Do you ever ask yourself whether something you’re doing is worth all the time and trouble involved? That’s what I found myself doing on a recent flight from L.A. to New York for the purpose of attending some Monday morning meetings. First, there was the business of having to leave my San Diego home on a warm and pleasant Sunday afternoon that I would much rather have spent with my family, and having to drive to LAX because the flights from San Diego where overbooked. Then a couple hours into the flight, with my butt starting to become sore, I began asking myself, was this trip really necessary? Why did I have to drive three hours to make a six-hour flight, going from a balmy 75 degrees to a frigid 11 above zero, when it would have been much simpler to have phoned into the meeting?
Well, maybe someone was listening to my private reservations, because no sooner had I gotten up Monday morning when the following quote appeared unbidden in my box:
“There are two primary choices in life: to accept conditions as they exist, or accept the responsibility for changing them.” — Denis Waitley
Coming to my attention at the precise moment it did, this sentiment not only made me laugh, but resonated within the very depths of my being – and, more important, served to shore up my sense of enthusiasm at a crucial moment. Because there is no way I can accept things the way they are. The meetings I had come to attend, in fact, were all about taking responsibility for changing them. Their primary focus was on how we can create a much bigger role for health and wellness in the retail marketplace. Specifically, they involved giving what I like to call “orphaned” products – those organic, therapeutic, and generally wholesome, items that can be hard to find – more accessible and affordable, as well as on educating everyday consumers about their availability and benefits.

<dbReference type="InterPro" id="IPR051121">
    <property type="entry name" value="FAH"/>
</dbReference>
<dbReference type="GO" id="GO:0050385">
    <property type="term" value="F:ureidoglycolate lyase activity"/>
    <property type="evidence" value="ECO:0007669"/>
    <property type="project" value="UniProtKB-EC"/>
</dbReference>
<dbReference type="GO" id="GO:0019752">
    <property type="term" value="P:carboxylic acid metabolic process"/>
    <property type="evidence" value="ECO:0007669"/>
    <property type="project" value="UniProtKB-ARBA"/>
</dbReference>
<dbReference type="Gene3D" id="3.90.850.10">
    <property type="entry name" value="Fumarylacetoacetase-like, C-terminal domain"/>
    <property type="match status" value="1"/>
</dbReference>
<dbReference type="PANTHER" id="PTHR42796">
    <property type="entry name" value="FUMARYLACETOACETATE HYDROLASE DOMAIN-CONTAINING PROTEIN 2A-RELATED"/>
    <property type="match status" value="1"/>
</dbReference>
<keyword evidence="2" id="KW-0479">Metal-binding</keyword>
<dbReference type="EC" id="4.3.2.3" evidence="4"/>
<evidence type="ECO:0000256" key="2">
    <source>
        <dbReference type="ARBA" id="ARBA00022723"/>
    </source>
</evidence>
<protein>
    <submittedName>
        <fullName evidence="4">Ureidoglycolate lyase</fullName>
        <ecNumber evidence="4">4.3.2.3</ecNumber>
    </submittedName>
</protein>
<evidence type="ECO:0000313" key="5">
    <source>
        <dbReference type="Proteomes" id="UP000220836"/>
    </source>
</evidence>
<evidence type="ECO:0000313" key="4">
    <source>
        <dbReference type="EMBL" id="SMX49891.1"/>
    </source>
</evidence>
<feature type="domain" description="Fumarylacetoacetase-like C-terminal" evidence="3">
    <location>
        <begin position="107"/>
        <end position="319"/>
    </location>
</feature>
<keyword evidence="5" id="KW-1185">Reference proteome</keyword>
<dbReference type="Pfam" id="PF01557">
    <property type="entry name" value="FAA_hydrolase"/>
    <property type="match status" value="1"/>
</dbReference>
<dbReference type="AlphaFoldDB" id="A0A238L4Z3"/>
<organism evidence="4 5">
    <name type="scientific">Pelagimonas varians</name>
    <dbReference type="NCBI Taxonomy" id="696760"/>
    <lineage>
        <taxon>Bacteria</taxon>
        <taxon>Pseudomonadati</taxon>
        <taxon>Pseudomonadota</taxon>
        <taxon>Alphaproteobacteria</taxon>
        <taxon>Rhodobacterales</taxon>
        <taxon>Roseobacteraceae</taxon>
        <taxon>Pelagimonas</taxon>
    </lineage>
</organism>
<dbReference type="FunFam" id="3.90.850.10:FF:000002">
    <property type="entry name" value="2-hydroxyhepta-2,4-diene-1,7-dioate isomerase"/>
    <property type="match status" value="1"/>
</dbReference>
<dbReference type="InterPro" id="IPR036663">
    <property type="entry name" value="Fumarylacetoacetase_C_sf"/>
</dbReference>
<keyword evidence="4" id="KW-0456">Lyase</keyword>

Yet another meeting I had scheduled in New York was in regard to ways we can bring healthier foods to school lunchrooms. Once those sessions were completed, I had additional meetings on tap in Chicago to talk about messaging these developments with one of the best admen in the world and to discuss a Fortune 100 company’s plans to install healthier and safer lighting for its employees. All of which would be much better conducted in person than via a teleconference.
So thanks, Denis Waitley, for providing me with that unexpected ‘call to action’. Not only do you deserve your reputation as a motivational speaker and writer, but having been in the motivational consulting field myself, I’d say you’re truly a “motivator’s motivator.”